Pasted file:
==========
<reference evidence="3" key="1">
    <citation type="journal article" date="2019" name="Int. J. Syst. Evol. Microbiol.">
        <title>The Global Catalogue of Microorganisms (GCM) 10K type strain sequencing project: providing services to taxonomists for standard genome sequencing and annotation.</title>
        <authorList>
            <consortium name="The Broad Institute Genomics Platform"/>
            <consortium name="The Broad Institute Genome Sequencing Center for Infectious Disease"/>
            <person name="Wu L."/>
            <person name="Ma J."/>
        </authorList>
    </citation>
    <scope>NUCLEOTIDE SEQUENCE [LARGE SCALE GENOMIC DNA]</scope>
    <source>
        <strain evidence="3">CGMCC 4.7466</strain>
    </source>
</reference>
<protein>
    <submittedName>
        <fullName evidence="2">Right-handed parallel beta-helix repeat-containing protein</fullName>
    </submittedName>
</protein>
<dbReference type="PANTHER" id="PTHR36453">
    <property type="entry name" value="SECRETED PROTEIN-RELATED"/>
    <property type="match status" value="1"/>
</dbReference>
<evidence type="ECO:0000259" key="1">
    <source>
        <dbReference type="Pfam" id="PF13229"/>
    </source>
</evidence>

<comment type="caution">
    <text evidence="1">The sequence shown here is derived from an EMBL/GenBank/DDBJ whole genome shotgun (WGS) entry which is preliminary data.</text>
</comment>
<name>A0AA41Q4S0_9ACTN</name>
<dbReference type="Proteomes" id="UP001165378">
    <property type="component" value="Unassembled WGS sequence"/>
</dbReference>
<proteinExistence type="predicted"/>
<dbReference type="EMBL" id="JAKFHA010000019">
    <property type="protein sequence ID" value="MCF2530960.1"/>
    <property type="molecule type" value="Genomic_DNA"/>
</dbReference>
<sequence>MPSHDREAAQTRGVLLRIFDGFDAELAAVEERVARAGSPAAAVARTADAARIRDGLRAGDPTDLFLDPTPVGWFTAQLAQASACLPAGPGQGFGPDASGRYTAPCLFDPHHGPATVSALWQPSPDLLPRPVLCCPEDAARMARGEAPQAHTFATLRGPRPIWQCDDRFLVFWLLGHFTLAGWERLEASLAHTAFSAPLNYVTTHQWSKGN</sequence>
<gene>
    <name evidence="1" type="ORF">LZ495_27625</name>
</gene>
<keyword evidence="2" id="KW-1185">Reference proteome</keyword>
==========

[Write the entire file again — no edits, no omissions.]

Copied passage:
<reference evidence="3" key="1">
    <citation type="journal article" date="2019" name="Int. J. Syst. Evol. Microbiol.">
        <title>The Global Catalogue of Microorganisms (GCM) 10K type strain sequencing project: providing services to taxonomists for standard genome sequencing and annotation.</title>
        <authorList>
            <consortium name="The Broad Institute Genomics Platform"/>
            <consortium name="The Broad Institute Genome Sequencing Center for Infectious Disease"/>
            <person name="Wu L."/>
            <person name="Ma J."/>
        </authorList>
    </citation>
    <scope>NUCLEOTIDE SEQUENCE [LARGE SCALE GENOMIC DNA]</scope>
    <source>
        <strain evidence="3">CGMCC 4.7466</strain>
    </source>
</reference>
<protein>
    <submittedName>
        <fullName evidence="2">Right-handed parallel beta-helix repeat-containing protein</fullName>
    </submittedName>
</protein>
<dbReference type="PANTHER" id="PTHR36453">
    <property type="entry name" value="SECRETED PROTEIN-RELATED"/>
    <property type="match status" value="1"/>
</dbReference>
<evidence type="ECO:0000259" key="1">
    <source>
        <dbReference type="Pfam" id="PF13229"/>
    </source>
</evidence>

<comment type="caution">
    <text evidence="1">The sequence shown here is derived from an EMBL/GenBank/DDBJ whole genome shotgun (WGS) entry which is preliminary data.</text>
</comment>
<name>A0AA41Q4S0_9ACTN</name>
<dbReference type="Proteomes" id="UP001165378">
    <property type="component" value="Unassembled WGS sequence"/>
</dbReference>
<proteinExistence type="predicted"/>
<dbReference type="EMBL" id="JAKFHA010000019">
    <property type="protein sequence ID" value="MCF2530960.1"/>
    <property type="molecule type" value="Genomic_DNA"/>
</dbReference>
<sequence>MPSHDREAAQTRGVLLRIFDGFDAELAAVEERVARAGSPAAAVARTADAARIRDGLRAGDPTDLFLDPTPVGWFTAQLAQASACLPAGPGQGFGPDASGRYTAPCLFDPHHGPATVSALWQPSPDLLPRPVLCCPEDAARMARGEAPQAHTFATLRGPRPIWQCDDRFLVFWLLGHFTLAGWERLEASLAHTAFSAPLNYVTTHQWSKGN</sequence>
<gene>
    <name evidence="1" type="ORF">LZ495_27625</name>
</gene>
<keyword evidence="2" id="KW-1185">Reference proteome</keyword>